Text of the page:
- Used when NewsRadio parodied Flowers for Algernon. Joe makes Matthew a "Smart Drink", which works until Matthew gets smart enough to realise it's only working because he thinks it will.
Matthew: It's like when Wile E Coyote runs off a cliff. He can stay standing in mid-air until he looks down.
- Penn & Teller: Bullshit! episode "Yoga, Tantric Sex, Etc." featured a man trying to explain why herbs work for some people and not for others. Penn summed up the entire argument in one sentence.
Penn: If you believe they work, they work. If you don't, they don't. You hardly ever hear that about penicillin.
- UK comedy show Smack the Pony has this in one sketch, with a rather inept and lazy doctor. When her patient points out that saying she's going to give her a placebo will negate the effect, she attempts to evade embarrassment by writing down a made-up drug name on the prescription.
- ER has an episode when this was intended to be done without the patient's consent. A doctor examines a patient finds nothing wrong but the child and her parents are worried, so the doctor orders the intern to get a bottle of "Obecalp" for the patient. The intern is confused and walks off the their big book of medicines and cannot find it. When a Dr. Weaver, a higher rank than the previous doctor, hears what the intern is looking for, she angrily explains the implications and goes to the first doctor. She chews him out for this stunt because if it goes south, they could be sued for negligence and tricking the patients with their medicine, to say nothing of just public backlash.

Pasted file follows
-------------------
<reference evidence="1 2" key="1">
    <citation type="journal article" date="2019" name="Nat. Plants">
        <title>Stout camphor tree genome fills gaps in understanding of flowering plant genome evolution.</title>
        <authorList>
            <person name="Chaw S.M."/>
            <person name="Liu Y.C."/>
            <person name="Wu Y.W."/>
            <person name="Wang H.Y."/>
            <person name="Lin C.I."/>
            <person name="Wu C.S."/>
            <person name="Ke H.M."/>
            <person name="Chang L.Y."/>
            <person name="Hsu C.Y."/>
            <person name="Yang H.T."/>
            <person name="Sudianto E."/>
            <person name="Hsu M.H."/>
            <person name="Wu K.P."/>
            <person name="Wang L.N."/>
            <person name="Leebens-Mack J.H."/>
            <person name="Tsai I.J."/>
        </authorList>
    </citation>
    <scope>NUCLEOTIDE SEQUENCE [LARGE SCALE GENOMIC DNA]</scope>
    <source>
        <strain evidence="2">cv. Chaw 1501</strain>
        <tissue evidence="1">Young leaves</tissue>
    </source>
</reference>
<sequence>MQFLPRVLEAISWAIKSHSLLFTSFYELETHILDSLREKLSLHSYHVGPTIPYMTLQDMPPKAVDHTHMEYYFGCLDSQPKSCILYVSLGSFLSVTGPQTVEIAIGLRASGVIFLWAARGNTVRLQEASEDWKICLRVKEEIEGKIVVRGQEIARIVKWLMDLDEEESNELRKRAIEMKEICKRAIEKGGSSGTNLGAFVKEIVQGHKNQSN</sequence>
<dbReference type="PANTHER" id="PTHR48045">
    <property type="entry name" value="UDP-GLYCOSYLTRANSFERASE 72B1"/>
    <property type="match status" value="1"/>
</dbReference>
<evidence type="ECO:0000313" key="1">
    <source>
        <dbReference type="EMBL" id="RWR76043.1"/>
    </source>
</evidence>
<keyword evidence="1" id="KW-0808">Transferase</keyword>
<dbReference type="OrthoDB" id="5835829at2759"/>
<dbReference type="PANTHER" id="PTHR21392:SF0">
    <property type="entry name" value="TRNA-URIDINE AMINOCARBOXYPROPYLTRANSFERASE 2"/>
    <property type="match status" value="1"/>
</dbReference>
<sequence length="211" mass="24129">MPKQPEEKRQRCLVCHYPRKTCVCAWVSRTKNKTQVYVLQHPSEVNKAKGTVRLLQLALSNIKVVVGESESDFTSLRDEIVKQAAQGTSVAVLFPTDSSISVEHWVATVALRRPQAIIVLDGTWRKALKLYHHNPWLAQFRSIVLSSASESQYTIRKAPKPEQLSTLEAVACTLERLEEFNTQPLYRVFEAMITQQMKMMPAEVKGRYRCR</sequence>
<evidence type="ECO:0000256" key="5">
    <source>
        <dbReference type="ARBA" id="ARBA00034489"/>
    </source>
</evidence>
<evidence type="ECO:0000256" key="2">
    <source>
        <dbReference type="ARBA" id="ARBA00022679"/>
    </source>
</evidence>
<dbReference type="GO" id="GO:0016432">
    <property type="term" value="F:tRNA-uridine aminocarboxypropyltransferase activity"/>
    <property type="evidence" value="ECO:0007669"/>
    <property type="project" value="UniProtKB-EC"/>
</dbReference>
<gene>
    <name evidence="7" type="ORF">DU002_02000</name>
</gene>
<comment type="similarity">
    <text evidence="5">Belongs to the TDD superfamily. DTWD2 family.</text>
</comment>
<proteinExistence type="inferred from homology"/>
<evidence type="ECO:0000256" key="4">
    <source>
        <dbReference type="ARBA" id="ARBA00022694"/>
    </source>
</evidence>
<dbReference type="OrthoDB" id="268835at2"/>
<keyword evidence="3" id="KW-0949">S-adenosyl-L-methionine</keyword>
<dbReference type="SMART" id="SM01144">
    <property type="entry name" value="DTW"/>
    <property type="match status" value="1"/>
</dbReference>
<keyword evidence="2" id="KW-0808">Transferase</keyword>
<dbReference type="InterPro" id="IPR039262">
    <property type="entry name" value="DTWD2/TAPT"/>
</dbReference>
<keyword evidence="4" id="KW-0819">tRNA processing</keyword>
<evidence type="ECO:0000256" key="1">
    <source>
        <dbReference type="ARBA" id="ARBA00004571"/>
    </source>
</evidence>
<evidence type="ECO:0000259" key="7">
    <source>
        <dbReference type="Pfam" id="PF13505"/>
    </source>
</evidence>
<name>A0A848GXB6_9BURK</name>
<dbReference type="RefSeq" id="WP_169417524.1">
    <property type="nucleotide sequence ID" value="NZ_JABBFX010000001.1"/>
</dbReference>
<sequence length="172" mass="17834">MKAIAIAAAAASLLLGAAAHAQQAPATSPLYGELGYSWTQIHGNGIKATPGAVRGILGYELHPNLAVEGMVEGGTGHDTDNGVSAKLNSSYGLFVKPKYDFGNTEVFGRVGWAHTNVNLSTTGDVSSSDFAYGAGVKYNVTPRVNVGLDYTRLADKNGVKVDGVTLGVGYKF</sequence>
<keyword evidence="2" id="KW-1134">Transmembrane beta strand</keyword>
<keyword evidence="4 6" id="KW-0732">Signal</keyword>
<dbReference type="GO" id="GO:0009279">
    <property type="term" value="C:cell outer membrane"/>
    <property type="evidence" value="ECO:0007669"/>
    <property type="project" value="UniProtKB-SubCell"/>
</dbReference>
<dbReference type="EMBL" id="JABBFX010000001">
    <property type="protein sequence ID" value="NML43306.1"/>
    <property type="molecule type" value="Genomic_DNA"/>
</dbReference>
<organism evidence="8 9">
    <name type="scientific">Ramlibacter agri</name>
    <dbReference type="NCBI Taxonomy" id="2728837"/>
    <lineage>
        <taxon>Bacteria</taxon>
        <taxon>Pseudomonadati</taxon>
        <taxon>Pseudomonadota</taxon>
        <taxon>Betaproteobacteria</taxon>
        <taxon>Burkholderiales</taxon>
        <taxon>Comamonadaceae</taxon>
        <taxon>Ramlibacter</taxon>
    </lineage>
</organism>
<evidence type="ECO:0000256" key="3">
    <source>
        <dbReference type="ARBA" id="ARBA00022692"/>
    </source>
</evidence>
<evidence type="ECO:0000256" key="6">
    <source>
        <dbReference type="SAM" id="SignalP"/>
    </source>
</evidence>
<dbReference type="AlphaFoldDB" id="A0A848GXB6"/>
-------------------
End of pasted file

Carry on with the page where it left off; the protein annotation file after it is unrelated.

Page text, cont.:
- Houdini & Doyle: Faith healings turn out to be caused by this, as many people claim is really the case.
- On NCIS: New Orleans, Sebastian is panicked being on a boat so Tammy gives him some "Chinese herbs" to calm him down. Sebastian is able to take down an attacker and thinks the herbs must have given him a boost. He rants on more side effects so Tammy tells him that all she gave him was some cold medication. Sebastian thus realizes he really did take that guy down on his own.
Patton: You got placeboed, man!
- Blake's 7. The Cult Colony on the penal planet Cygnus Alpha requires everyone to take a medicine for the rest of their lives, to fight off a disease that infects anyone who lands on the planet. Turns out the disease is only a mild infection that the body quickly adapts to, and the 'drug' is just a placebo the cult leader uses to maintain control over the potentially unruly prisoners.
- 7 Yüz: The hypnotic "treatment" Oşa gives Pınar in "Hayatın Musikisi" is nothing but a placebo it only makes her feel confident and empowered because she believes it does.
Oşa: You hear it because you believe that you do. There is no song. I only made you believe that it would cure you.